I approached the last real estate office in town, practically in tears from rejection, and the woman sole proprietor took me in under her license. Not only was I accepted into this office, I learned she had a massive closet of audio tapes, CDs and handouts from all the seminars she'd taken over the past 20+ years. I was so excited. I spent my days driving around town, looking at homes for sale and learning all I could from the masters of real estate via tapes and CDs.
I spent hours creating a professional website describing the area and my niche in the real estate business. I quickly rose to the top 3% of Realtors in my area and started paying off my student loan in chunks.
While selling real estate, I would take side jobs with local catering companies for fun. I enjoyed the camaraderie among the staff. I learned how commercial kitchens and banquet rooms were run, how human resources in business worked, and how to create an event out of an idea.
Alas, the real estate crash of 2009 arrived and ruined my financial life. I received a note of foreclosure on my home along with daily threatening phone calls from credit cards. I went out and got seven new jobs so I could avoid my phone and all the bills piling up.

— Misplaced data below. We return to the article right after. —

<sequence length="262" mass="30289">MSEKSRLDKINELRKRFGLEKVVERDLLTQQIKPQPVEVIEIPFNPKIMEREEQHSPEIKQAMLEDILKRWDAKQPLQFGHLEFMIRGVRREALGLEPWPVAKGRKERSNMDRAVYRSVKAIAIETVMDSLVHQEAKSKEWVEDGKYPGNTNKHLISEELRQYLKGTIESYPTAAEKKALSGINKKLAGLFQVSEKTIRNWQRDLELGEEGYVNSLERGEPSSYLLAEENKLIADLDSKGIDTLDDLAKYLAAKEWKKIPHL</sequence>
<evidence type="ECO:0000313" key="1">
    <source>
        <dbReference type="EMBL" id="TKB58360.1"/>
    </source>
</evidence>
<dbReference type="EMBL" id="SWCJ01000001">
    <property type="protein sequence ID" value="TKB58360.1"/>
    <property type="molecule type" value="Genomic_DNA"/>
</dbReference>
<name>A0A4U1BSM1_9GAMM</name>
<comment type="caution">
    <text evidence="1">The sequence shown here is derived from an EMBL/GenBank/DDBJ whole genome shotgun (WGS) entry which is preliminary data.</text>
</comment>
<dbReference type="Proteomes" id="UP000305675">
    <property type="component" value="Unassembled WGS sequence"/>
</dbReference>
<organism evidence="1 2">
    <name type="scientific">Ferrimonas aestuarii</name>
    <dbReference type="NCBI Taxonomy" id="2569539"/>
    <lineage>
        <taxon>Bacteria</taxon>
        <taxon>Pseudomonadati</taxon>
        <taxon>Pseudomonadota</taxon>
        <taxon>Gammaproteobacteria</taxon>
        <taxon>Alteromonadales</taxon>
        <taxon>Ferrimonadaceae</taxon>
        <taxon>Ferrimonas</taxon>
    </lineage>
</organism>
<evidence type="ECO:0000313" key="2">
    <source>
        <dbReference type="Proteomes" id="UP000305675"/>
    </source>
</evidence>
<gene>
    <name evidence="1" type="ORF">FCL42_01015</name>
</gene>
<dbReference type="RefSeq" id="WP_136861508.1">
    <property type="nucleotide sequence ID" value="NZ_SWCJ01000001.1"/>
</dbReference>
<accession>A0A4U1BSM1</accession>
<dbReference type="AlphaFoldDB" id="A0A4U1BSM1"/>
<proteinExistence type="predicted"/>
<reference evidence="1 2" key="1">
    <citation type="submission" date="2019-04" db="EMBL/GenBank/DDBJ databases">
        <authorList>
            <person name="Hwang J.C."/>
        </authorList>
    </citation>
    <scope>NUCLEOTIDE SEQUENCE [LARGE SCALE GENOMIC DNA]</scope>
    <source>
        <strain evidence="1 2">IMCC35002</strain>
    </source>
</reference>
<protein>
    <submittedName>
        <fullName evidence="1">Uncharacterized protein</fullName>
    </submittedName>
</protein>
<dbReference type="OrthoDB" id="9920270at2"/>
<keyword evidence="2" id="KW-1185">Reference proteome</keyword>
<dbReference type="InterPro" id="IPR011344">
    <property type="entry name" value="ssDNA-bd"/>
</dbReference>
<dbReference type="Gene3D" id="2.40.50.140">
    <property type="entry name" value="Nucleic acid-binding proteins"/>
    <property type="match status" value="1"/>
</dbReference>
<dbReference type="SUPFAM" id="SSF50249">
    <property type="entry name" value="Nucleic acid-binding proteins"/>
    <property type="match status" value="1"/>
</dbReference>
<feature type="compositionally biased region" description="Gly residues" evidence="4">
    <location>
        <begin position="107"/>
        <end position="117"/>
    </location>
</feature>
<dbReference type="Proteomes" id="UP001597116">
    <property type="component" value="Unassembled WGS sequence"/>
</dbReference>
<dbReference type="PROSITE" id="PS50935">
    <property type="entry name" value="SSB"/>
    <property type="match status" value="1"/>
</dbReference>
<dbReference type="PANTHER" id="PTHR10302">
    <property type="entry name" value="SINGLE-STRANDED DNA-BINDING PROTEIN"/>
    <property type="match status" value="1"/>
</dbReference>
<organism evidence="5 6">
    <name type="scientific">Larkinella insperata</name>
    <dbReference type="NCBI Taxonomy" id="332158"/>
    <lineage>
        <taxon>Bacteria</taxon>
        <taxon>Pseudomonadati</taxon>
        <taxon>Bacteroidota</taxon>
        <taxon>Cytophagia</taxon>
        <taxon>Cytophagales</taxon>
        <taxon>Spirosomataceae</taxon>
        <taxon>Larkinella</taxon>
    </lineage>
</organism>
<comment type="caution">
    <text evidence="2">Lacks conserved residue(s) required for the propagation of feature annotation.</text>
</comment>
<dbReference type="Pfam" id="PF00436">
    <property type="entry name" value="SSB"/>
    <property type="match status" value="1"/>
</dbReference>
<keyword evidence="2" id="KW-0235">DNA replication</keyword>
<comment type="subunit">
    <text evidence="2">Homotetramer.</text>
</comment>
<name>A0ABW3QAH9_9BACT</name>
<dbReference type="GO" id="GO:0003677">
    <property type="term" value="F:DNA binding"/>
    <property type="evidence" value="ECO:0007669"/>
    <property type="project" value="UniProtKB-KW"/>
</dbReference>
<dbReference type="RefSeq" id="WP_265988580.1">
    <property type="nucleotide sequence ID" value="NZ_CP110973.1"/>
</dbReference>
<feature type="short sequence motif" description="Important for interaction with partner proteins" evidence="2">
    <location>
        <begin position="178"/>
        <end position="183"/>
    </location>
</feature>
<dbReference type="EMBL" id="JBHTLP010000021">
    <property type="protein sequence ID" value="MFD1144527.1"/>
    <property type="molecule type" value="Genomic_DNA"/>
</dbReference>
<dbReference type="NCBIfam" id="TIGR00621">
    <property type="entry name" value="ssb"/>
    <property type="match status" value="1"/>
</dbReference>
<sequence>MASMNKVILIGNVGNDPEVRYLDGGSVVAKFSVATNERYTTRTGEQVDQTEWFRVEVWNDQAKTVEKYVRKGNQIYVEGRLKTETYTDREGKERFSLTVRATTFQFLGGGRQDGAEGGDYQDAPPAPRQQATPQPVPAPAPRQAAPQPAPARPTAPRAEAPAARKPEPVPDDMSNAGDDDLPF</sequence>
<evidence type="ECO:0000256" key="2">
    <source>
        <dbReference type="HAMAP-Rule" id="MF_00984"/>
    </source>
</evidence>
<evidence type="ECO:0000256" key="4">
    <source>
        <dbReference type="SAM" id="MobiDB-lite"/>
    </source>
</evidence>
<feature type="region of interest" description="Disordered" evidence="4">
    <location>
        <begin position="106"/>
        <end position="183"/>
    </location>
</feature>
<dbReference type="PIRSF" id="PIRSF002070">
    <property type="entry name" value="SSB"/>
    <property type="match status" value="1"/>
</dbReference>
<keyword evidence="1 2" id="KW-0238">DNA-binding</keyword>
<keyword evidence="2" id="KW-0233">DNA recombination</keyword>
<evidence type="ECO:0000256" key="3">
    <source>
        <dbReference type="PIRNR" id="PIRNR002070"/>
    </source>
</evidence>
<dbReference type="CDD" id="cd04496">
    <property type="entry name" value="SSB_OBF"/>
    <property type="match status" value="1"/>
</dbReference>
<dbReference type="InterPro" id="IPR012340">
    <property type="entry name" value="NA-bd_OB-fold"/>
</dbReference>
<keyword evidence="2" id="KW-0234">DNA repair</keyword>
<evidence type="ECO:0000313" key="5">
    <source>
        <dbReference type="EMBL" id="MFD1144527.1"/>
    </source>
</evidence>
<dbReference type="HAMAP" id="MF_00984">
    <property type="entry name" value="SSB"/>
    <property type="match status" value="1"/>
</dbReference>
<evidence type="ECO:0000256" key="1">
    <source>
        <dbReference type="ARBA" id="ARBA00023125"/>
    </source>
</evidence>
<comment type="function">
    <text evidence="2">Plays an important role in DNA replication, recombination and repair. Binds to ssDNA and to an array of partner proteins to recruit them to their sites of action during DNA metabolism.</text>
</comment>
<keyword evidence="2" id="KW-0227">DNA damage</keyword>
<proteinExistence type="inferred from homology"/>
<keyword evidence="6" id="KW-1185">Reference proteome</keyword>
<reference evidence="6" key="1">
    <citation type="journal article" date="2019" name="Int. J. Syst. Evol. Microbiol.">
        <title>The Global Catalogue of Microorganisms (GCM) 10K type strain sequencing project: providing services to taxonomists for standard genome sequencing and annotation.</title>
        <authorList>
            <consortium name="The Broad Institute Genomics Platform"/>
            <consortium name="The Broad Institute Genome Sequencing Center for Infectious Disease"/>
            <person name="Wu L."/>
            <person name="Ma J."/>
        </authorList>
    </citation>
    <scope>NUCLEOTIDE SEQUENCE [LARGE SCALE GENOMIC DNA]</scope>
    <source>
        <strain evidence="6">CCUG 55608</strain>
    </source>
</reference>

Because I had been doing catering all along on the side, it was easy to pick up jobs at the local country clubs and catering restaurants. I would work one place in the morning, change clothes, then go to my evening job. I did this seven days a week until my bills were caught up and was able to keep my home from getting foreclosed.
Obviously I couldn't work these hours forever, so started again brainstorming about what I could do next. I was always interested in healthy eating. Combined with my catering background and real estate marketing knowledge, I started telling everyone that I was looking for personal chef clients.
Fast forward many years later and here I am as a personal chef with a waiting list of clients. My schedule is always full and I enjoy all the families I work with. I've created a streamlined business with systems and processes. My business website is at Simply-VA and fun loving cookbook at A Taco Walks into a Bar.
Looking back, I recall that there was no "how to become a personal chef" information available. I read a few books and hundreds of blog posts, but wasn't able to learn details about what to bring to an appointment, how to charge, or how to create a menu of instructions to leave behind. I had to figure it all out for myself. Thank goodness I didn't succumb to my fears of failure.
I want you to succeed in your personal chef business. Preparing you with the knowledge to get started and answering your questions as you build your business is why I've created this "How to Become a Personal Chef" program. Grab the freebie "How to Become a Personal Chef, step by step."
There is now a wait list for the workshop that will guide you from "thinking about becoming a personal chef" to "I have so many clients, I don't know what to do with myself." Are you ready to get started?